History

The early settlers that migrated to the Florin area were generally of European and Asian descent. They worked on ranches, dairies, orchards and other fields of agriculture.

In the 1850s, the world-renowned horticulturist, Mr. James Rutter, planted the prize winning 'Florin Flame Tokay' grape. For almost a century Florin, California was the center of the Tokay grape production.

Because of the array of wild flowers blooming in open fields, Judge E.B. Crocker in 1864, named the town "Florin" (from the Latin word "Flora" meaning flower). However, the name did not become official until the opening of the train depot and the post office in 1875.

In 1877, the first schoolhouse in Florin was built on McComber Lane. The Goddard Hotel, the Methodist Episcopal Church, and the Sugden's Mercantile were a few of the first establishments.

Mr. James Frasinetti established a winery in 1897 among his vast vineyards in the Florin and Gerber Road area . In 1985, the Frasinetti family opened a restaurant in the building that contained the wine producing vats. The restaurant is currently in operation and provides excellent dining and fine wines.

Before World War II, the community of Florin was rich in agriculture, and dairy farms. Tokay grape vineyards, and fields of strawberries were prominent in the area. The Florin Fruit Growers' Association was the oldest families cooperative west of the Mississippi.

During Florin's peak years (between late 1890's and early 1900's), the shipments of strawberries and grapes netted up to 250 train cars per season. Japanese immigrants built Florin's Buddhist Temple in 1919 and in 1938, a large gymnasium was added. Today this building is used as a religious and cultural center.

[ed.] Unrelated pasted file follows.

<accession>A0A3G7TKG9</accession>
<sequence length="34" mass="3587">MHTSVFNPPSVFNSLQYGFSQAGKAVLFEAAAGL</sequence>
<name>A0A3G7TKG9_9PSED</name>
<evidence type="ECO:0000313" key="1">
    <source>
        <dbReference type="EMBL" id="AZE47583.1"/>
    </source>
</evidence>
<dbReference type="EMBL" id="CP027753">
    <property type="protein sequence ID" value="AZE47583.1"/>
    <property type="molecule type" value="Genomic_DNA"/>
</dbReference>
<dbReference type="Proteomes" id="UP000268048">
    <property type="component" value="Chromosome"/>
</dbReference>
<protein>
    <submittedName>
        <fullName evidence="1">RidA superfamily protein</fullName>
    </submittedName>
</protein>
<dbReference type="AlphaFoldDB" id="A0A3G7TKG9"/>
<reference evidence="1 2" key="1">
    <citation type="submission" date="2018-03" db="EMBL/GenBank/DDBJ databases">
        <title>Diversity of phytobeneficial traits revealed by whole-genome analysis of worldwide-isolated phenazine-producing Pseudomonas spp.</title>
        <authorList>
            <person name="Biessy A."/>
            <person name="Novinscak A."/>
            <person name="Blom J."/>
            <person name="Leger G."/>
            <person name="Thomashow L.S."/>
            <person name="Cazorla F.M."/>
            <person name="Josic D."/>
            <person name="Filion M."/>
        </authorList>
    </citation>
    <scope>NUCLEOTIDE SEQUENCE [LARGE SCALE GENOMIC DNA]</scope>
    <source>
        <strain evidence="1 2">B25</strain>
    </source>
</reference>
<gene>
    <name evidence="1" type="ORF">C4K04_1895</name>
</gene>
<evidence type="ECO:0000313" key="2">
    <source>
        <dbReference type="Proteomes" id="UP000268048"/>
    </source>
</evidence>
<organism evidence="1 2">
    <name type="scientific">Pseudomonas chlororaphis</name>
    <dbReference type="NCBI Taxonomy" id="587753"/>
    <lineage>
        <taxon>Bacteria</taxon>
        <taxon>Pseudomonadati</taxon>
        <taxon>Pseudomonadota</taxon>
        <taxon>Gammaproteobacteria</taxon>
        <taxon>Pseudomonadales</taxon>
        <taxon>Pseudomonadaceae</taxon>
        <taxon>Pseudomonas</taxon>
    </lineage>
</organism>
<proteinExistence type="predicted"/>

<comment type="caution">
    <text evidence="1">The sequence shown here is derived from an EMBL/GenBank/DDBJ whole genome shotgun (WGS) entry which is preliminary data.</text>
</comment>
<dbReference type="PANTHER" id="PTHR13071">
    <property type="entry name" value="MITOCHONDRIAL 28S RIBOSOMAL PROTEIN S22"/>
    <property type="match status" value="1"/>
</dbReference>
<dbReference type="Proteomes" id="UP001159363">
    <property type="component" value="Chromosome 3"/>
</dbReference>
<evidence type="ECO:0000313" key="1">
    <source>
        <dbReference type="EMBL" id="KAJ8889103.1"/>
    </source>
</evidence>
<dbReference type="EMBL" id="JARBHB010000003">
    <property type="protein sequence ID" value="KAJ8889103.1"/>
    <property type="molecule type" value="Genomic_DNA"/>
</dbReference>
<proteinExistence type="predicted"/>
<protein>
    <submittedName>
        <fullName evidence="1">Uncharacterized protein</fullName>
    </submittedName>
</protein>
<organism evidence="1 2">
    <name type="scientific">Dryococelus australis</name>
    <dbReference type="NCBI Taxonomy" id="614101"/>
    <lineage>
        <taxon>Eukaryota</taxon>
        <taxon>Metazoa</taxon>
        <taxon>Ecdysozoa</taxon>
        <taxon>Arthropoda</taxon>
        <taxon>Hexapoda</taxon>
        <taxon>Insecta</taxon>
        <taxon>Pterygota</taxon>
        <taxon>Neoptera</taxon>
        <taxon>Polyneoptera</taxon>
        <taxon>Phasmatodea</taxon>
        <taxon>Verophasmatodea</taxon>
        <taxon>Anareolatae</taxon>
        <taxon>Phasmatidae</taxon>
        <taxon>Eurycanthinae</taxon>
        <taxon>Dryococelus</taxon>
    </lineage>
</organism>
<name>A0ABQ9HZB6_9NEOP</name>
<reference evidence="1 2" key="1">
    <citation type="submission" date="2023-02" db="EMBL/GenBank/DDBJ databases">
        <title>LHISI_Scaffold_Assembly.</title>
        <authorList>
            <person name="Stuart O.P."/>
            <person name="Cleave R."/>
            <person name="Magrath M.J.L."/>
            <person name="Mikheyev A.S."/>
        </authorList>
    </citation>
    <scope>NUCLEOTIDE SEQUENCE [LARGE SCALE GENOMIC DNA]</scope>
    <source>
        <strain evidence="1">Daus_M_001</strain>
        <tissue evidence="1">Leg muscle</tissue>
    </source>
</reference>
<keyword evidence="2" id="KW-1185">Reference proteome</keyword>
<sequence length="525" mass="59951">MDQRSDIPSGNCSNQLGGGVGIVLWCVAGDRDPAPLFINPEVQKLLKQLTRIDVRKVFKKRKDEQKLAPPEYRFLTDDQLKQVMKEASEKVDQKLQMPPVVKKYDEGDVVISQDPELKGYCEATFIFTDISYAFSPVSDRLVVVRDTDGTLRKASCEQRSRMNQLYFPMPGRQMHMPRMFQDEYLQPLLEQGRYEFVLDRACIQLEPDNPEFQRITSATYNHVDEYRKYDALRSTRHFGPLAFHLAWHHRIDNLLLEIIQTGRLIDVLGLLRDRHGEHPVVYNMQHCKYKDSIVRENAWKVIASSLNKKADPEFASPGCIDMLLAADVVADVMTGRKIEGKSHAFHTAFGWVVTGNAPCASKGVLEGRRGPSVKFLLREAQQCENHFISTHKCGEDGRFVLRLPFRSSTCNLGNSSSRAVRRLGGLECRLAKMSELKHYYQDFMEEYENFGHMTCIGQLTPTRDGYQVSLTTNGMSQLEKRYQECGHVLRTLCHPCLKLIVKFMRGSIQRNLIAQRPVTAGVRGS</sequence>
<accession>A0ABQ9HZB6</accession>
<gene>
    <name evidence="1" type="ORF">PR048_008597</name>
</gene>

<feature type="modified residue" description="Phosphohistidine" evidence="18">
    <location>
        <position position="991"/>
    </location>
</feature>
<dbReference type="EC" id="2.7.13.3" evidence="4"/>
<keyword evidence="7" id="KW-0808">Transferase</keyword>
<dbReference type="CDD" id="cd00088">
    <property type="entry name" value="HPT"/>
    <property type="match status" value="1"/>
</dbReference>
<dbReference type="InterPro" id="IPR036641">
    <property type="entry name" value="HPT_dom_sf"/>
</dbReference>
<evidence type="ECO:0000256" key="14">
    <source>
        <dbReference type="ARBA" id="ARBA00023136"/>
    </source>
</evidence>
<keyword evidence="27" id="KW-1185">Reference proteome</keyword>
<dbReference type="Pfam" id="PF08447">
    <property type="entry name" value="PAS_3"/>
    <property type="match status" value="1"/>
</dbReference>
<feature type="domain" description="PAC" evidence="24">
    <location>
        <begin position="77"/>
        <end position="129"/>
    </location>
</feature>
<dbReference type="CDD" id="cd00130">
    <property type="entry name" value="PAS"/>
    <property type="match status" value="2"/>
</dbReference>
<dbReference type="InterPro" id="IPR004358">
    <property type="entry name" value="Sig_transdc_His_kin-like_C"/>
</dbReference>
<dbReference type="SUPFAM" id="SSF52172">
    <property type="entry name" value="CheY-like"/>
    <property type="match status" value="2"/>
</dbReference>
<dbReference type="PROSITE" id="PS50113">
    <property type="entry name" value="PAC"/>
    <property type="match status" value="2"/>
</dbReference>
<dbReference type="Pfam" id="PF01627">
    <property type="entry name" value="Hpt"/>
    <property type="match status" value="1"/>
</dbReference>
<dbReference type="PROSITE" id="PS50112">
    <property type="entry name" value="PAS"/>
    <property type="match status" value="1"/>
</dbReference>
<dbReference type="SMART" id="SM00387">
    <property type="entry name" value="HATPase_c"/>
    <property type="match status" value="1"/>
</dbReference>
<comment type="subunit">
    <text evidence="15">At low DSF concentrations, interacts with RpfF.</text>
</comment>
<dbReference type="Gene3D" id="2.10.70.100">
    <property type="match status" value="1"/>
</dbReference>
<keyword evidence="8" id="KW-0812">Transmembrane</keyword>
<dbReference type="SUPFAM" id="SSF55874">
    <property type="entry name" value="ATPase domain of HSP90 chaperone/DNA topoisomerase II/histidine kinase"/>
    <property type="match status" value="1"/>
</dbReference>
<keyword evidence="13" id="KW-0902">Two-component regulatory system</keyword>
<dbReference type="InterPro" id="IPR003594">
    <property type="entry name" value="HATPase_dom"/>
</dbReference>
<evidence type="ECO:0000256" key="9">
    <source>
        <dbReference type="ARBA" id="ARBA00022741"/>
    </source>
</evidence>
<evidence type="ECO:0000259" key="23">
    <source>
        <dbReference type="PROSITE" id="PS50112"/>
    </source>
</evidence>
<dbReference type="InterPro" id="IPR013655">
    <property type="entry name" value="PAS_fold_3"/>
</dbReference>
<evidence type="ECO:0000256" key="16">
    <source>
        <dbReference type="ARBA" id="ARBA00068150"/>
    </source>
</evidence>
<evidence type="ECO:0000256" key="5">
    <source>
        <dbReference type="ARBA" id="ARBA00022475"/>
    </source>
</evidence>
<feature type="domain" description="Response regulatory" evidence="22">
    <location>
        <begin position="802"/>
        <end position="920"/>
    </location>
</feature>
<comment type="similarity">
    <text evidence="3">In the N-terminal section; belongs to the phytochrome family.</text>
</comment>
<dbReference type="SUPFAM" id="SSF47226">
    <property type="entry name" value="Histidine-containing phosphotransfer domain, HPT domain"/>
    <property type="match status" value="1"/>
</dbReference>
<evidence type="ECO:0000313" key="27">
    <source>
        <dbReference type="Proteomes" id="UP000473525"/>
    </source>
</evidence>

In 1942, the President of the United States signed Government Order 9066. This brought about the evacuation of the Japanese farmers of Florin. Due to World War II, the depression and the import of grapes from other parts of the world, the farming in Florin's production decreased.

In the early 1950's, land development became more profitable and Florin's once lush agriculture became less productive.

Florin of today, with its diversity, reflects America's rich heritage and enjoys a variety of religious and cultural gifts.

History must be appreciated, respected, and preserved for future generations with the cooperation, dedication, and strength of a community. The efforts of Florin Historical Society is to preserve the history and identity of Florin.